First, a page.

When we travel, especially to countries in Asia and Africa, we ineluctably get confronted with extreme and desperate poverty. What people, in particular women and children, have to go through is often beyond humanity.
Over the years I got particularly involved in two sustainable health and poverty alleviation projects I’d like to briefly introduce here:
Kantha Bopha Childrens Hospital in Cambodia
In 1974/75 Dr. Beat Richner, a Swiss Doctor and philanthropist, was sent to Cambodia by the Swiss Red Cross (SRC) to work at Children's Hospital. He had to leave when the Khmer Rouge invaded the country. In December 1991 Dr. Richner was asked by the Cambodian government to rebuild and manage the Kantha Bopha Children's Hospital, which had been destroyed during the war. In March 1992 he created a foundation in Zurich, moved to Phnom Penh and began with the actual reconstruction work. In November 1992 Kantha Bopha Children's Hospital was back in operation. Over the following years the hospital was progressively extended and modified to meet the most urgent needs of its patients. Since then Beat Richner has dedicated his work and life to the people of Cambodia and more hospitals were built.
Kantha Bopha has become a highly respected model for the entire Southeast Asian region. It shows how efficient direct medical and humanitarian aid - i.e. correct medication, unhampered by corruption, targeted long-term training, curative and preventive medicine as well as research - can be.
Over the last 23 years the Kantha Bopha hospitals have treated 13 Million outpatients and 1.56 Million seriously ill children requiring hospitalisation. The children and women not able to afford health treatment get it free of charge.
In 2009 I’ve visited the hospital and one of his donation concerts live while I was in Cambodia and have read his book “Kantha Bopha – a Swiss doctor in Cambodia”.
If you like to donate or read more about Kantha Bopha please visit their website.
Another project I got personally involved is
Future for Children in Bali
During my time in Bali I met a former Swiss banker, who has initiated sustainable development project in one of the poorest area of Bali. Bali, often referred and known as a tropical tourist paradise has also its dark side:
You cannot NOT see them along the streets in Ubud; the beggin women with their children. They come by foot over the mountains to Ubud for a few days to try to get some money to be able to buy some rice and other essentials for their family before they walk several hours all the way back to their villages, just to do it all over again a few days later. It’s beyond humanity, and as many other examples in the world show, begging is no solution – it is not sustainable at all and beyond human dignity. Before the project the people in Muntigunung were not registered and so they had no access to health service or other basic governmental services. No one deserves to live like that. In addition, extreme water shortage in that area leads to malnutrition and a lack of hygienic standards.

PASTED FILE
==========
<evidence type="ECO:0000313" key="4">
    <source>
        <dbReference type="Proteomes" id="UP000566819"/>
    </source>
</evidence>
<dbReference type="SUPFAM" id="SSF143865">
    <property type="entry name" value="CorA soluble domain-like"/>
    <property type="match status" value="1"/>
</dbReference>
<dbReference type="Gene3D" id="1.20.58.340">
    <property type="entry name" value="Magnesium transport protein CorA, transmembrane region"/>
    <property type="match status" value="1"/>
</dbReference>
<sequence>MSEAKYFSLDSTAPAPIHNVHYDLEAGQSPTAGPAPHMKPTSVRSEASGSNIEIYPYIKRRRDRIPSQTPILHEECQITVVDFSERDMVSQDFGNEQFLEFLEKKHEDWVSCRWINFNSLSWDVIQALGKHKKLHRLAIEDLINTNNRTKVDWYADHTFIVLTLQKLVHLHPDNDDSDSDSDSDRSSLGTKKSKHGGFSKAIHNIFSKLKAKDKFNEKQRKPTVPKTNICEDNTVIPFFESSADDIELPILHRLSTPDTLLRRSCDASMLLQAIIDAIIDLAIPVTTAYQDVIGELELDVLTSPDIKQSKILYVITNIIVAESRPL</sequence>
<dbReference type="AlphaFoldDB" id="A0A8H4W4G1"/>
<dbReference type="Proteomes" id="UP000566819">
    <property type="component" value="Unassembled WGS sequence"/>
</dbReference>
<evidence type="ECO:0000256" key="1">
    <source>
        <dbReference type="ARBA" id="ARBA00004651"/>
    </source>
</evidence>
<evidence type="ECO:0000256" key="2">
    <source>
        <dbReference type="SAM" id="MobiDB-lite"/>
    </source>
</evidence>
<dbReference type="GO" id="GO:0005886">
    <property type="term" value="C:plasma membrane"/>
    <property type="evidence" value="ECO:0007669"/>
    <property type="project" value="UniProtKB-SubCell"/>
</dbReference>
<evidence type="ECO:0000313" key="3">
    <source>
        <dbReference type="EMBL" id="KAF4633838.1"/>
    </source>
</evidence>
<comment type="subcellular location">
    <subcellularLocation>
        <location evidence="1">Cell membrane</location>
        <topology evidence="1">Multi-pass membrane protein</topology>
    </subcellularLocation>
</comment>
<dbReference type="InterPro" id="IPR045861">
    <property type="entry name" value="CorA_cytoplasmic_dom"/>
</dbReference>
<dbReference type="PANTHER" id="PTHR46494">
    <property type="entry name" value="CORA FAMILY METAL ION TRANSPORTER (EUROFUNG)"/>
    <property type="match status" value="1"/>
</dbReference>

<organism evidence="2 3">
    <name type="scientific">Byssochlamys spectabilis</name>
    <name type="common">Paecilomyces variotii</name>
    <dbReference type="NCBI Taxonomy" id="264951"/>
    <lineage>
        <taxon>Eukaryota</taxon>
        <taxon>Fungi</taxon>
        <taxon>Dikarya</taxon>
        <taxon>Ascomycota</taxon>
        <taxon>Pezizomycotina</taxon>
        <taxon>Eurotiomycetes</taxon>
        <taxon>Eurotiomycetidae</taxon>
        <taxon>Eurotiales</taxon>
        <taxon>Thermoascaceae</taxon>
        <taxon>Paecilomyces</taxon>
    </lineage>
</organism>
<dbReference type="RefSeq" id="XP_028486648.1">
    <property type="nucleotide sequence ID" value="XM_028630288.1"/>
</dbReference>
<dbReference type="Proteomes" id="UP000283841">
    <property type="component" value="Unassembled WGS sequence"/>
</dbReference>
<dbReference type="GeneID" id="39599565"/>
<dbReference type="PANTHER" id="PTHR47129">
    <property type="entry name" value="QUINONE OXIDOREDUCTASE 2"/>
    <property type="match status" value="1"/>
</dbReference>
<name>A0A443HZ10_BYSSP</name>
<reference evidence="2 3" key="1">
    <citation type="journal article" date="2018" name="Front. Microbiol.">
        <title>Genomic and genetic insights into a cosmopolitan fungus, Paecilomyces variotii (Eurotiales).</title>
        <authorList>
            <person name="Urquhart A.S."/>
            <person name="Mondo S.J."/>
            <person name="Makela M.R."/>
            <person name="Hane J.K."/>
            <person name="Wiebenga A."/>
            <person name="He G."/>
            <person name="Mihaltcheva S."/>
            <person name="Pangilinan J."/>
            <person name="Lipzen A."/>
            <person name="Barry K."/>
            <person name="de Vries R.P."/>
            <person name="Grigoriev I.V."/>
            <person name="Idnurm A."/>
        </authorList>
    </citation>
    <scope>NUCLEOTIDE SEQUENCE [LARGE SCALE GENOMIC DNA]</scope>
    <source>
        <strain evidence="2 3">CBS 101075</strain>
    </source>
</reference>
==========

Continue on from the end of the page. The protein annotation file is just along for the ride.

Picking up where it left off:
The key of successful and constructive help projects is sustainability and empowering the people to help themselves step by step, while respecting and honouring their dignity, tradition and culture.
I was impressed about the consequent principles the association follows in their project „Zukunft für Kinder“ (Hope for Children) and like to invite you to have a closer look at it:
First step of the project was to help them to build sustainable water supply. The showed them simple but effective ways how to longterm store the little water they get once a year by creating big water tanks and how to – e.g. trough uv light purification – to use it as drinking water.
After securing and maintaining a clean water supply, they initiated a livelihood and health program with the aim of creating one job per each family. They train the villagers in various activities and crafts in order to provide them with the prospects to improve their livelihood themselves in empowering the people to help themselves and to earn their own money to live from it.
E.g. they create little baskets from palm tree leaves (see pictures below). The baskets reach Swiss quality standard and get shipped to namable companies worldwide as promotion and christmas gifts for their customers with their logo woven on top of the basket.
The third focus is on education. Once the basic needs of the villagers are secured the association aims to provide education for every child. The basic needs especially also include to get rid of malnutrition. It is well known by research that the lack of essential vitamins in the first three years leaves irreparable brain damage. This all leads into a devastating vicious cycle of poverty.
Notably impressive and creative is how the association thought about the long foot walk the begging women do to get to Ubud. They thought why don’t we enable them to do it the other way round while creating a job through this. It means the women now became trekking guides, taking tourist in small groups – the small number is extremely important to respect and preserve their tradition and culture – to their villages. During the trekking the tourist experiences a spectacular scenery and views while getting personally involved with the local people.
For more information or support please visit: zukunft-fuer-kinder.ch/en/
In addition, for many years I'm a supporter of Helvetas in various projects to improve the lives of people in less privileged areas of the world.